Treating Chronic Refractory Cough with Superior Laryngeal Nerve Block
The treatment is simple and effective for many patients, but more research is needed to determine the exit-strategy from repetitive injections.
Coughing is one of the more common complaints that brings a patient to the doctor. Chronic refractory cough is a cough that persists for more than two months, the onset is sometimes associated with upper respiratory infection and coughing fits can be set off by environmental exposures. This usually results in the patient pursuing multidisciplinary evaluation, including pulmonology, gastroenterology and allergy specialists. At Cleveland Clinic, pulmonary and otolaryngology tend to be the final common pathways for patients, and superior laryngeal nerve block (SLN) may be an option for patients when medical management and cough suppression therapy do not provide patients the relief they seek.
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“We try to take a fresh look when patients come see us,” explains Paul C. Bryson, MD, MBA, the director of the Cleveland Clinic Voice Center and Section Head of Laryngology in Cleveland Clinic’s Head & Neck Institute. “Sometimes we make sure they’re not on any medications that cause a chronic cough, and we reevaluate their workup. Neuromodulators — gabapentin, amitriptyline and tramadol —can be used in an off-label way to control chronic cough. So for patients that don’t tolerate or respond to any of those medicines, the nerve block is something that we started to perform over the past few years to try to help our most non-responsive patients.”
The treatment involves just a small injection where the superior laryngeal nerve lies between the thyroid cartilage and the hyoid bone. The injections involve triamcinolone with or without lidocaine. Dr. Bryson notes that when he started performing the procedure, he used both medications; however, some of his patients would experience numbness for several hours following the uncomfortable injection, so he uses almost exclusively steroids now.
Regarding the procedure, says Dr. Bryson, “I will find the thyrohyoid space and the superior laryngeal nerve region. I use my thumb and forefinger to feel those two structures. The injection is not very painful for patients. Patients will typically feel some pressure, and they might feel some pressure that radiates to the ear. This sensation usually dissipates over about an hour or less. The procedure itself takes less than 10 minutes.”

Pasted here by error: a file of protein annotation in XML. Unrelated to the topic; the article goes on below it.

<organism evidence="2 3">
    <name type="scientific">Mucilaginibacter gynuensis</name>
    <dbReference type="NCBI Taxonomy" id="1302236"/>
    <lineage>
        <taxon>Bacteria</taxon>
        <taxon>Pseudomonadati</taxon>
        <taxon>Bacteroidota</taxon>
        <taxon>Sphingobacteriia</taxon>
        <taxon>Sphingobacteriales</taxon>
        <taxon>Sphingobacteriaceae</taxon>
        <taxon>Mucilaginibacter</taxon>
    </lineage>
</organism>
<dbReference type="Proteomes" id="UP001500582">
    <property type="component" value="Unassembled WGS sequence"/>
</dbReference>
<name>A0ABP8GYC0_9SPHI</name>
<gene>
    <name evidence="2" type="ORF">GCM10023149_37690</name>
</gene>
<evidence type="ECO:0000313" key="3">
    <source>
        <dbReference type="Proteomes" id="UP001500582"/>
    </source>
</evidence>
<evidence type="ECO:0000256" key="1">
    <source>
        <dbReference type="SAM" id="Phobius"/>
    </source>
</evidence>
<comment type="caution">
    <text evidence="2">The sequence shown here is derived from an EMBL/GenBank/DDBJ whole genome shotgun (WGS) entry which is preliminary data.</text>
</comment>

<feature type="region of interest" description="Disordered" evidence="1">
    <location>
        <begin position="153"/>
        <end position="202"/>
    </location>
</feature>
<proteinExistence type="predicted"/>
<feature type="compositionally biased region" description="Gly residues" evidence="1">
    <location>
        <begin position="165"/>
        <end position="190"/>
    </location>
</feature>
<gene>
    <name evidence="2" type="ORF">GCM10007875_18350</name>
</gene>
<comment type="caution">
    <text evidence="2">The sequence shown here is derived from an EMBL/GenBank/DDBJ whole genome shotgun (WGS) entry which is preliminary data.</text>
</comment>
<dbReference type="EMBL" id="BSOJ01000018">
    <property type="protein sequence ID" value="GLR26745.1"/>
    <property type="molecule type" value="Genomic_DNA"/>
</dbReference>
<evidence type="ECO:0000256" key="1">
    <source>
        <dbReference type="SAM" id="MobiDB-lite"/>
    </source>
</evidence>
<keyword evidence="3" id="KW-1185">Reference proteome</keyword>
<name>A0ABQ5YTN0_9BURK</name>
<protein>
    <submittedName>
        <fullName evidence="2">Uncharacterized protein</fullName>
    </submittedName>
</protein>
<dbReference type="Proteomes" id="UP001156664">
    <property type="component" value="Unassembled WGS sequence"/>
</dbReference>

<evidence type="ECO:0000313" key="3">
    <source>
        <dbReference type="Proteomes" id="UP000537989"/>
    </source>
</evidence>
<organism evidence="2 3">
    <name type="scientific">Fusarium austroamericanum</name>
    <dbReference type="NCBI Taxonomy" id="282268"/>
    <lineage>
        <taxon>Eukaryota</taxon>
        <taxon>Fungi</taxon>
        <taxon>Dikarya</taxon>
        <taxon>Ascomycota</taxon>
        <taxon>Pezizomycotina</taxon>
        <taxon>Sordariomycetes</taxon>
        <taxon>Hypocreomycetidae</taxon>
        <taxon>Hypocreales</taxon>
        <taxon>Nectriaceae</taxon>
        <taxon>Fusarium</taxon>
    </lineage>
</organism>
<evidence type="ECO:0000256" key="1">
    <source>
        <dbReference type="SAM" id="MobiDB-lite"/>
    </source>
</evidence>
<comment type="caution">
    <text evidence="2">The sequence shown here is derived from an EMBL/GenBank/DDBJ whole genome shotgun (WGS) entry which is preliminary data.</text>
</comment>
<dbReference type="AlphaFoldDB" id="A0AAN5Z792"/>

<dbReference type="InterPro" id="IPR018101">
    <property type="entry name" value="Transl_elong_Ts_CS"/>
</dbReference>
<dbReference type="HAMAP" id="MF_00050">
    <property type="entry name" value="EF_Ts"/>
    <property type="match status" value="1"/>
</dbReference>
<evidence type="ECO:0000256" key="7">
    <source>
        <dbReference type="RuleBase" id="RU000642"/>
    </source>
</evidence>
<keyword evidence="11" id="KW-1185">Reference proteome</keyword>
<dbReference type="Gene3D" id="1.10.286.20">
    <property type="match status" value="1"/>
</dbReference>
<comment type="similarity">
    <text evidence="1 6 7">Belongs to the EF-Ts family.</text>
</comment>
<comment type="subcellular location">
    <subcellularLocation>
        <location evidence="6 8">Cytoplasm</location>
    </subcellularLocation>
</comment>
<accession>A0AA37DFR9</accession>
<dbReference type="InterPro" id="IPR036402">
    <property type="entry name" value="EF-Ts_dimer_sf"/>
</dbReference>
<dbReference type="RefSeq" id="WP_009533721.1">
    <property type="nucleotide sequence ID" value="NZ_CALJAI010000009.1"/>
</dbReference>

While the SLN block itself is fairly simple, Dr. Bryson notes that there is a lack of understanding and consensus about the process for weaning the patient off serial injections. The nerve block lasts for only a short amount of time before the efficacy begins to decline. “The available research suggests about one to three months.”
After three months following the patient’s injection, Dr. Bryson may bring the patient in for another round of treatment as long as the injections remain efficacious. Since it’s a steroid, the patient’s response is tracked, and Dr. Bryson says they have seen a few patients that get frequent injections who experience some skin fragility and bruising. If the patient starts to develop those symptoms, he may delay injecting to see if the symptoms subside.
Dr. Bryson, Michael Benninger MD and Candace Hrelec, MD, presented their experience at the 2021 Fall Voice Conference. Over the past few years, they have treated 87 patients with SLN blockade and have seen a positive response rate. “Out of this group of 87 patients, we had 78.8% who reported some improvement and 18 had no improvement. On average, people reported about a 57% improvement in their baseline cough,” says Dr. Bryson. “We have to see how well sustained it is, but I suspect it’s a real number of people that get benefit from it. I would like to be able to provide better data on de-escalation of treatment, because that would imply that perhaps we have allowed an opportunity for a “reset” the cough reflux, but we do not have the data for that conclusion at this time.”